The Indian auto industry has been transforming at a brisk pace for quite some time now. New and exciting cars, separate segments being made and redefined, it was all happening at too fast a pace. So much so that it was easy for a new customer to get lost while considering the number of choices.
Considering all the hue and cry manufacturers normally make about a launch whether it is ‘new’ or genuinely new, it wasn’t a surprise that people didn’t pay much attention when news came in some month’s back that Hyundai was going to bring out a new Verna. “Hyundai going in for a Verna upgrade, maybe just cosmetic. Yawn…” I had thought.
But when pictures began to trickle in of the Hyundai RB which was supposedly the new Verna, we were in for a shock. This was a Hyundai like no other. Gone was the Korean crudeness or the ‘inspirational’ designs which they were infamous for. This car was a genuine good looker. With flowing lines, curvaceous body and a European look more than anything else. Hyundai called it a part of their Fluidic Design Philosophy. How all of us were forced to sit up and take notice of this new Hyundai kid!
Alright, so Hyundai had not just prepared an upgrade to Verna but had built an all new gorgeous looking car instead. Yes, this is good news indeed but what is it that necessitates an analysis of this car, you might ask? Especially when there were similar new launches in this segment, the VW Vento, for example. This is where I believe Hyundai has made a move which might be one of the most intelligent yet boldest in Indian auto industry. Why? I am just getting to that.
You see unlike the VW Vento, or the Fiat Linea or Manza or any other car that has been manufactured in India for the past few decades, the Hyundai Verna made a very different entry. It came with four different engine options to choose from. Two each in pricey petrol and dormant diesel. And these engines are supposedly designed in such a way that the lower spec versions of 1.4 litres are meant for the economy conscious while the higher 1.6 litre engines are more for the performance greedy.
A look at the statistics of the engines and things become clearer. The so called economy conscious 1.4’s are not just that. They have enough power output to match the VW Ventos and Fiat Lineas. Which means that the 1.6s are in a league of their own, licking at the feet of Jettas, Civics and Corollas, but at a much lower sticker price.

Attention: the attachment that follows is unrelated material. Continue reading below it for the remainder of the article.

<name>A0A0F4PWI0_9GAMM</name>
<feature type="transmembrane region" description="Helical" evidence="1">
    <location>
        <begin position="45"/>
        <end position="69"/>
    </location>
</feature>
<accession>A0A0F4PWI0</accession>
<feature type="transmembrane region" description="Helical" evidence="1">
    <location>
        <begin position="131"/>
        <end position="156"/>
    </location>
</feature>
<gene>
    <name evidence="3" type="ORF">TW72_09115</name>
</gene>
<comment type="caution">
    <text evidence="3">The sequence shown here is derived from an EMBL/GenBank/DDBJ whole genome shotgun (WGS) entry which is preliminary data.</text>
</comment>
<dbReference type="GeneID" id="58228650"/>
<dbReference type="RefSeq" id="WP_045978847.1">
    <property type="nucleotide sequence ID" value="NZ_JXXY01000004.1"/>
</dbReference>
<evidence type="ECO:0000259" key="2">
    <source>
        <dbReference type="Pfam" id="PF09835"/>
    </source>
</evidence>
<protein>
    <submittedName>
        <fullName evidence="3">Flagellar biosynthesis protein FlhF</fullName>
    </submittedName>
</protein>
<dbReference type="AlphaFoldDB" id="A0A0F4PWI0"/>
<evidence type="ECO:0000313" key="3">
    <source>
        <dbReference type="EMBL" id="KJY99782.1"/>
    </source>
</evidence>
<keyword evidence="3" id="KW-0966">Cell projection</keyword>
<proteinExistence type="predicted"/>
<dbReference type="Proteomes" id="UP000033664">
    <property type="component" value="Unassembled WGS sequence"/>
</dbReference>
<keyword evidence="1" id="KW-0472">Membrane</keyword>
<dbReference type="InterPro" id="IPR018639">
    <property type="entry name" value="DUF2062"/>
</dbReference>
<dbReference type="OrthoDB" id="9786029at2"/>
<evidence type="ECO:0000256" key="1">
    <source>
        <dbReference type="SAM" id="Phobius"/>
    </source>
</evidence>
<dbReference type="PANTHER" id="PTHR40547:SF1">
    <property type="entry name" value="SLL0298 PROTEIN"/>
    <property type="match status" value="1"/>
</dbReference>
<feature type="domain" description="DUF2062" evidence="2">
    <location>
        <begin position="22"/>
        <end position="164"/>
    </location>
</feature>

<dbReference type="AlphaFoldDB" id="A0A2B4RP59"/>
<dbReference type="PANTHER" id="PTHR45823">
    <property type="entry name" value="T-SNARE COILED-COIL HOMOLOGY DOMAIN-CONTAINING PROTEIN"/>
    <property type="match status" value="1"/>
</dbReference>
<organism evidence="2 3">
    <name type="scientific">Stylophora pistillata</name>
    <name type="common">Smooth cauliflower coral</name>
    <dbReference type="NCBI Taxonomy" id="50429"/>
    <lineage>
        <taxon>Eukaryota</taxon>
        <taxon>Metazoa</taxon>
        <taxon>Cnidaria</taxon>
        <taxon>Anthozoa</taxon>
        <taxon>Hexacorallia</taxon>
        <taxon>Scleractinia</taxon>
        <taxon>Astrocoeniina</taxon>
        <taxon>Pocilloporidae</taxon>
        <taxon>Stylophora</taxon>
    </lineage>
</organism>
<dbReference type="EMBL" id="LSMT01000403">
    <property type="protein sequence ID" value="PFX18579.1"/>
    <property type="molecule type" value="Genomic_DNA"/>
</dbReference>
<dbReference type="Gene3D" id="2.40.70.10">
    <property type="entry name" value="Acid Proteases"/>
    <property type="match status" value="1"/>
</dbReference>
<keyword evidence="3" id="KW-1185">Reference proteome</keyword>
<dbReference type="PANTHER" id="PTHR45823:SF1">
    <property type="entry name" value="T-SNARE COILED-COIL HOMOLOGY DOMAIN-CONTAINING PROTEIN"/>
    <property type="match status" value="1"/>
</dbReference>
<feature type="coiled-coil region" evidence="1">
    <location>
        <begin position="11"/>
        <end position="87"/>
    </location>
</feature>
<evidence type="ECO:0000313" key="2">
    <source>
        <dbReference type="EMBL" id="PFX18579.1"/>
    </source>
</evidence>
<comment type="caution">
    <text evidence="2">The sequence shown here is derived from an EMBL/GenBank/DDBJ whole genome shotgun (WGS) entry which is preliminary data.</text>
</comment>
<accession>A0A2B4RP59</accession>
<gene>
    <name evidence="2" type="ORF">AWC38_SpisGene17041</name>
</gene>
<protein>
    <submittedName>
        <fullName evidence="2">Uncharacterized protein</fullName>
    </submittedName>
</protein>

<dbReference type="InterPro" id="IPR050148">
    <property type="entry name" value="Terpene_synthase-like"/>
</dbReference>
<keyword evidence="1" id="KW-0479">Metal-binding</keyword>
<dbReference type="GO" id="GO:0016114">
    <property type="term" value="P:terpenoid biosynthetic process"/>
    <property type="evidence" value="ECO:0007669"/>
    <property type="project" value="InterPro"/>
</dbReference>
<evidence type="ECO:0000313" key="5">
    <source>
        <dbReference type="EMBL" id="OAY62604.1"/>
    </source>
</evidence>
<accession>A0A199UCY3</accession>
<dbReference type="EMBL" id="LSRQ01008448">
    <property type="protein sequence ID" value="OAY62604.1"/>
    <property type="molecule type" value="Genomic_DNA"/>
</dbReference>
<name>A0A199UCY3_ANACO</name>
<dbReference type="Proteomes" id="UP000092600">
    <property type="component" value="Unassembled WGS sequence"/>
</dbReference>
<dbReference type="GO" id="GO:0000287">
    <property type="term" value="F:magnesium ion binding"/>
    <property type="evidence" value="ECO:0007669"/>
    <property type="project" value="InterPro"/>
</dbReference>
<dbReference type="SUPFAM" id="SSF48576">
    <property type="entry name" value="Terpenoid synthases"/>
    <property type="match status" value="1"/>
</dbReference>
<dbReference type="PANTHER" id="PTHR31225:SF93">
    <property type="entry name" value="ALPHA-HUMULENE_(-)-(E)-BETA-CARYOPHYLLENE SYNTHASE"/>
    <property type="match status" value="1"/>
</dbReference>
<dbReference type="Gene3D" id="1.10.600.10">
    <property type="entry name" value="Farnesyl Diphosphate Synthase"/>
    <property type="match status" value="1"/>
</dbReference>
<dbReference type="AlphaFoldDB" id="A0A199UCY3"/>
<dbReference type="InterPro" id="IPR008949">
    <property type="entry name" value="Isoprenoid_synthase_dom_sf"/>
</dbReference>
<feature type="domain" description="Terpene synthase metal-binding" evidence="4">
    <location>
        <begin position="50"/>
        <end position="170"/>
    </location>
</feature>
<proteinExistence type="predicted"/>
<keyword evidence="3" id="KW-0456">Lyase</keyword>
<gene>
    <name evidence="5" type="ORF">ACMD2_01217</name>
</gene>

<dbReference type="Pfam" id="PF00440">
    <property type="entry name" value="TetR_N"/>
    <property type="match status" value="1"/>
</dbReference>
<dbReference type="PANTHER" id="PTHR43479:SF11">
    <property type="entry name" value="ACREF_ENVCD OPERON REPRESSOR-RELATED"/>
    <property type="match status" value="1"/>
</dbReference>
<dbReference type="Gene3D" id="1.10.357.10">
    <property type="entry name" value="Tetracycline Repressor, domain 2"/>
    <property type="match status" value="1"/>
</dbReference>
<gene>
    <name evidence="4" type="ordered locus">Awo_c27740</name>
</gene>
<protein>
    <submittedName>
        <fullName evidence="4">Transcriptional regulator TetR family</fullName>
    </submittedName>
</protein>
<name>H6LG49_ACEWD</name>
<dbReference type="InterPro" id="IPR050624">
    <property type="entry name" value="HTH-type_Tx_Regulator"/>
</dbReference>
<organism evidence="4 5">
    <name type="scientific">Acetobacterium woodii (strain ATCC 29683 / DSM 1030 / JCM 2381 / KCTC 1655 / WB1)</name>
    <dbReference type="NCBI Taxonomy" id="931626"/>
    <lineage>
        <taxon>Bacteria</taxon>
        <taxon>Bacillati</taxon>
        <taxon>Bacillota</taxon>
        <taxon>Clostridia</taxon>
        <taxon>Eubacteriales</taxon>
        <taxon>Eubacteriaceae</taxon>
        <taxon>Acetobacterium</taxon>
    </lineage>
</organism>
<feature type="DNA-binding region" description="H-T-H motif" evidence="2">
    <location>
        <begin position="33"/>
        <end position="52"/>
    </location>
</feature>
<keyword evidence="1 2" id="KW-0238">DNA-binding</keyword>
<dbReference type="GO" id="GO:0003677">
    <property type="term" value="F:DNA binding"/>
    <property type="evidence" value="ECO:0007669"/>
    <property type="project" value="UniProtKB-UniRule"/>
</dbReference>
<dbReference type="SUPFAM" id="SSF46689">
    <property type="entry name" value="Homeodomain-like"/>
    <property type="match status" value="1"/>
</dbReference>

Now look at the new Verna with its 4 new engine options in the perspective of the other cars which have one petrol or one diesel engine to offer and you begin to see the picture. Which is this-Hyundai was plugging every single gap in this segment and was trying to expand it to take a shot at the premium segment knowing very well that they had a car to try and achieve it.
This is the first time that a car manufacturer had attempted this sort of a technique in India. It is normal to see cars come with multiple options in developed countries which leave the consumer with multiple permutations and combinations of trims to choose from. But in India, such liberties were unknown of. If you liked the way a car looked, there is a very high possibility that it might not have the engine that you think it should have. But in the developed countries, manufacturers generally launch the car with multiple engine options and to top it, they also release sports or rally or RS versions that are for the performance minded.
Take the case of Ford Figo for example. I know of many people, including me, who just loved the way it looked. But when you consider the engine options it gives you, it is disappointing to say the least. This car tends to just one segment of people. People who like the car (and) like it even more because of the frugal diesel engine. For the other segment of people who like the car (and) want it to have some ‘go’ to match with the looks-nothing but disappointment.
Think in these lines and you understand the importance of the new Verna. It is a very gracious, BRAVE and intelligent move by Hyundai. They knew of the upcoming Ford Fiesta. They knew about the newly launched Vento. And of course, they would have very well known about the Honda City. And they launched a car which can take on all these cars with all the engine options they offer and better still, take a shot at the upper segment
I am sure Ford would have had to re-think about the pricing of the Fiesta after this car. And we are already seeing the decline of the City, once considered infallible in this segment. This sort of competition is not only healthy for the economy and the consumers, it also opens up new avenues for other car makers to try and test new waters, like bringing in various engine options on their cars to tend to a larger spectrum of people.
The new Verna is young and raring to go. It would be a battle to watch out for in the months to come. We at RiotEngine, wish it all the very best.